Errol Lincoln Uys
a writer's website
29 West 35th St
New York, NY 10001
TRAINS IN MOTION PICTURES
A Special Exhibition at the
Railroad Museum of Pennsylvania
May 16 through December 31, 2009
"From the first flickering shadows to contemporary Hollywood blockbusters, the exhibition shines the spotlight on trains and railroads brought to life via the big screen."
PA Route 741
Strasburg, PA 17579
"We thought it was the magic carpet...
"The end of the rainbow was always
"Most of all I remember the loneliness.
During the Great Depression, more than a quarter of a million teenagers left their homes and hopped freight trains looking for work or adventure. This is their story.
I first became interested in the boxcar boys and girls when I read Boy and Girl Tramps of America by Thomas Minehan, who rode the rails with the young nomads in summer 1932. I suggested to my son, Michael, a film maker, that the subject would make a powerful documentary. The suggestion led to the award-winning PBS "American Experience" film, Riding the Rails, made by Michael and his wife, Lexy Lovell.
In the book, I draw on 3,000 letters from former boxcar boys and girls sent to the documentary makers. I had access to 40 hours of filmed interviews with 20 men and women chosen as potential candidates for the film.
Many letters are handwritten, as from old friends sharing honest-to-God stories. Time and again, I held a letter in my hand and felt a connection to a lonely boy or girl standing beside the tracks 60 years ago. It left me with a deep sense of the inner strength and faith of ordinary Americans and their belief in this land.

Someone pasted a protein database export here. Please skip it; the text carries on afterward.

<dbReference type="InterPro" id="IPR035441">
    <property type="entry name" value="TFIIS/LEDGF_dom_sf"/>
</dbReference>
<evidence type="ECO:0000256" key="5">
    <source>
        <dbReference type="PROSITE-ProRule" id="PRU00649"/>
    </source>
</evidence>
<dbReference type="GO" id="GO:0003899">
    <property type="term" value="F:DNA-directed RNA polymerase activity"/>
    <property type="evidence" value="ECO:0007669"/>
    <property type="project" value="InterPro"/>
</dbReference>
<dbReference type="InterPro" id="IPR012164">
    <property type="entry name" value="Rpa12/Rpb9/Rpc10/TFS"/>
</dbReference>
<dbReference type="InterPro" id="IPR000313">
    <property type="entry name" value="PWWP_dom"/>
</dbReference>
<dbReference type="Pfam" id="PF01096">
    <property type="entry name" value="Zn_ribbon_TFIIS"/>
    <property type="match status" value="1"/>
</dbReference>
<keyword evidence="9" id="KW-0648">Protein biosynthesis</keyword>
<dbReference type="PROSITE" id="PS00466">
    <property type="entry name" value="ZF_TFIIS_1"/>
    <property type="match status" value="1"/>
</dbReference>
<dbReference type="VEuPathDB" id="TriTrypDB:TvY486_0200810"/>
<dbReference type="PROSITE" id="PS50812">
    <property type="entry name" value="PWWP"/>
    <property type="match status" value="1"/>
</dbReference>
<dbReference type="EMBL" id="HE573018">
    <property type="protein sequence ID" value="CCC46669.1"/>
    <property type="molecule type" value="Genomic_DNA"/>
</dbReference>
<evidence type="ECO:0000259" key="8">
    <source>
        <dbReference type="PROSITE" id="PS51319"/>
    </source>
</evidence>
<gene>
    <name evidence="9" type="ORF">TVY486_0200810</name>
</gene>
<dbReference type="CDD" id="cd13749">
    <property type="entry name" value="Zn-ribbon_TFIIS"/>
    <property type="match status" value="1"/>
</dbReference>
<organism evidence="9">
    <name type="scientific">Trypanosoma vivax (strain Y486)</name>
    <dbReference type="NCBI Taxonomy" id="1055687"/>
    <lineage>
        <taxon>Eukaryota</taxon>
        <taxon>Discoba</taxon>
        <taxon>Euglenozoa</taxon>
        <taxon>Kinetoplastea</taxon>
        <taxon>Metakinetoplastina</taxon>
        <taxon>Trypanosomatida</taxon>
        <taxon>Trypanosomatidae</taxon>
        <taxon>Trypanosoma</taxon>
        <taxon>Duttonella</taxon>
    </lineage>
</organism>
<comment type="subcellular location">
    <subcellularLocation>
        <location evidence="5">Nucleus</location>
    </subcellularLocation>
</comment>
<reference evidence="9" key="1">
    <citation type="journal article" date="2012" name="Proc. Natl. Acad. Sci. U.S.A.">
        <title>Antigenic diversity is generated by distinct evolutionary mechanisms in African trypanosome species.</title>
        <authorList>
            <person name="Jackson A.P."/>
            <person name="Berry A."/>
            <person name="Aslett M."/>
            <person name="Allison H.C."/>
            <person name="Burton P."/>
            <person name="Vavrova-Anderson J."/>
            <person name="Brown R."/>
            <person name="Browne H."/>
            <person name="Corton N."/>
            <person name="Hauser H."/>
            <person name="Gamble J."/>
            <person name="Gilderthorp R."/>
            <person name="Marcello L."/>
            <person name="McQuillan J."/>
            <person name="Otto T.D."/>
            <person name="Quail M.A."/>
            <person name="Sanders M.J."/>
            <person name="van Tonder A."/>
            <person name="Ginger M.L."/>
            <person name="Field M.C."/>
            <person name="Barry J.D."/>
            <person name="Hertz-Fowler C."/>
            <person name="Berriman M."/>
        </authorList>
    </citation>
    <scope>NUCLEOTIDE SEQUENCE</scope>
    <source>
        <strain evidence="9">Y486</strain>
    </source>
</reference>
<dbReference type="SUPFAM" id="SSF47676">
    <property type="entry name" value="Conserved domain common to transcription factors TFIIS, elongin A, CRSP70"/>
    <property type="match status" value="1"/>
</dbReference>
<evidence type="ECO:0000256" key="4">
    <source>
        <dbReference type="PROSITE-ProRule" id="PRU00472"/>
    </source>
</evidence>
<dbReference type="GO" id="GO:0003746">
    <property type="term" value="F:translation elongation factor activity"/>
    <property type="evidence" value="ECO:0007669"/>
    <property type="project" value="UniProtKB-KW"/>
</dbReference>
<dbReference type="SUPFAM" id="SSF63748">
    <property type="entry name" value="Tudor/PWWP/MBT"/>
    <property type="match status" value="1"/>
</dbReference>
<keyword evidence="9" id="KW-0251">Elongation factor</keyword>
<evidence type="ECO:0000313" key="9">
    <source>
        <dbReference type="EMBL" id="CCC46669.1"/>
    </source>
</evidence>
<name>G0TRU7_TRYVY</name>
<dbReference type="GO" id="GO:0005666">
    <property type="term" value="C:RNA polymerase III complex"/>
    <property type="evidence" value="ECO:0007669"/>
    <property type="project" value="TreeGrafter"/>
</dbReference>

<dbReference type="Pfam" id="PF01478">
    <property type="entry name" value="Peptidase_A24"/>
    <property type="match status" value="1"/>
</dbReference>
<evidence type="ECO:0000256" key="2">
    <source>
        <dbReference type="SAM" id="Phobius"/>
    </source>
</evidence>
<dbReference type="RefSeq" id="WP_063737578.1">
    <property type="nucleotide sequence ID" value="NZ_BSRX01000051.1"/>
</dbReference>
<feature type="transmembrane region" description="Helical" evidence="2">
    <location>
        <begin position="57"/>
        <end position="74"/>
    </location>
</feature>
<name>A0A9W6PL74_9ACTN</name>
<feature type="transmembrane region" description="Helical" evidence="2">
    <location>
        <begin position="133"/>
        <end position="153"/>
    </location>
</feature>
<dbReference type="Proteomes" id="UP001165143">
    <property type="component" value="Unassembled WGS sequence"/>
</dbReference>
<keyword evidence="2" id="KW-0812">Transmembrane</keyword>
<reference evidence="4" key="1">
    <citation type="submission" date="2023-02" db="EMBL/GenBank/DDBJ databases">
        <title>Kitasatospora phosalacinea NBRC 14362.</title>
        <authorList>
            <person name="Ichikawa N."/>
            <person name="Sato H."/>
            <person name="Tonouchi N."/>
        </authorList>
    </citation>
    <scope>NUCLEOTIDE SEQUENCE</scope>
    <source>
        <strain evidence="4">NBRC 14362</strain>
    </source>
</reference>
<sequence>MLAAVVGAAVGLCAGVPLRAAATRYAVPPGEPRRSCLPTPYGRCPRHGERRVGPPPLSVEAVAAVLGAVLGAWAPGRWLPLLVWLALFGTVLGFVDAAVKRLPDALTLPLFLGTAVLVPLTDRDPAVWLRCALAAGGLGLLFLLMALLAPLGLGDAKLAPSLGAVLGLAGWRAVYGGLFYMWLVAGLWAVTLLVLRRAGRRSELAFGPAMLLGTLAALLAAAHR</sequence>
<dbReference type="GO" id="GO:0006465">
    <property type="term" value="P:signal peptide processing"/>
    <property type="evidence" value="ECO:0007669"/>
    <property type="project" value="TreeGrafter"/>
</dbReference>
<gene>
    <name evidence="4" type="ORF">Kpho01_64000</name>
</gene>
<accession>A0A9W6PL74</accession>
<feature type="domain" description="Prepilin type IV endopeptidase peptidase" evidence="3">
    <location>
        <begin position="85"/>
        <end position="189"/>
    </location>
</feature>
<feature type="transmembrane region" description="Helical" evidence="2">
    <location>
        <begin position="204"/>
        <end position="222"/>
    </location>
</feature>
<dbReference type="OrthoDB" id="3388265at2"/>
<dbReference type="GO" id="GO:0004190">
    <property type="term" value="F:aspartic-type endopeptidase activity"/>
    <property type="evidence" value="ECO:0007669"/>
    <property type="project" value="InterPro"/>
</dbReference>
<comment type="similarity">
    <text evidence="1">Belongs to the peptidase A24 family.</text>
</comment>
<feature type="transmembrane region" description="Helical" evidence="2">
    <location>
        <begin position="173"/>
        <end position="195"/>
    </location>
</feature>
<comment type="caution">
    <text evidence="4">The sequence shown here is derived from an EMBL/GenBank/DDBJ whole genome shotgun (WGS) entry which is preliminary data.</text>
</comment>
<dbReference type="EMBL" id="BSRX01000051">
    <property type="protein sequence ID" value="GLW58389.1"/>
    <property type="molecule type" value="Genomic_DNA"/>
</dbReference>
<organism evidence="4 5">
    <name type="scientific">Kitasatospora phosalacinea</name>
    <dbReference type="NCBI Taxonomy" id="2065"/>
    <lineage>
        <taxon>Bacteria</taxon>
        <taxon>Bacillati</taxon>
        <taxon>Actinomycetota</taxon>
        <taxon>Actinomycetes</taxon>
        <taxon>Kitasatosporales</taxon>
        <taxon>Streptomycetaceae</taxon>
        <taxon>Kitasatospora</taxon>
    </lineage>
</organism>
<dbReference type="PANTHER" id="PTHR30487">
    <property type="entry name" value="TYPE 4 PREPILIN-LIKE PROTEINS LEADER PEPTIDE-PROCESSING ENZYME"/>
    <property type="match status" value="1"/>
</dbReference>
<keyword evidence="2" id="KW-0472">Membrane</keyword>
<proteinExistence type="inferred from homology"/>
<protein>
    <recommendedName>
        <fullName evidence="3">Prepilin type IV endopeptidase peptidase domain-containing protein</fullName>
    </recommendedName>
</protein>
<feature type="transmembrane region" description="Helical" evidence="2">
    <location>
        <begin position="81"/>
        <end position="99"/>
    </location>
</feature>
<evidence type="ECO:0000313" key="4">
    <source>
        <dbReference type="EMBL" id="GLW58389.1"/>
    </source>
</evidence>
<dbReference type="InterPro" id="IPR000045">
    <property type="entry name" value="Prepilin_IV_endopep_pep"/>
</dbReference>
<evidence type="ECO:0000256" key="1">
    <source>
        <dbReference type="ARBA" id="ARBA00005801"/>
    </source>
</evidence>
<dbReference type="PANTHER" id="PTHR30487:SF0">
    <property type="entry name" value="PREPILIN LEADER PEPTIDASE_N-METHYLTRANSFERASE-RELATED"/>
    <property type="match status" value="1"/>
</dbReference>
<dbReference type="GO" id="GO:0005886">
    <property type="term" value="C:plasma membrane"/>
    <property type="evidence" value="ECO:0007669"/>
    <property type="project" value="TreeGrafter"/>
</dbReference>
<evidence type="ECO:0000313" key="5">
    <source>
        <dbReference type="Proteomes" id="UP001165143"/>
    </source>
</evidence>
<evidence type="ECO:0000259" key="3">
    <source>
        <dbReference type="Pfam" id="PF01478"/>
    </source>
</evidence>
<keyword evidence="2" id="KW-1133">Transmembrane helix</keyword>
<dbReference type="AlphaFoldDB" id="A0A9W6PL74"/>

Studs Terkel has said that the story of the boxcar boys and girls is "one of the vital, terribly neglected sagas of the Thirties. With today's homeless kids, it is a contemporary story of overwhelming importance."
The lessons learned by this "forgotten" generation of America's children who rode the rails in search of a better life are a powerful reminder of what might turn up around the next curve. They are an inspiration to all who share a nostalgia for the road and the freedoms sought there.
THE LIBRARY JOURNAL
Whether you're a "gaycat" (novice rider) or a "dingbat" (seasoned hobo), Riding the Rails is entertaining and inspiring, recapturing a time when the country was "dying by inches." -- Sunny Delaney, History Editor
KANSAS CITY STAR
A remarkable story
One of the most poignant memories of the wandering youth of the Great Depression
As gripping as it is well researched...
Riding the Rails sets out to tell about a few of the 250,000 teenagers who hopped freights and lived the hobo life in the wake of the 1929 stock market crash...paints a brisk, colorful, fast-paced portrait of lean times and high hopes.
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A WALK WITH THE GHOSTS OF
THE DEVIL'S RAILROAD
Errol Lincoln Uys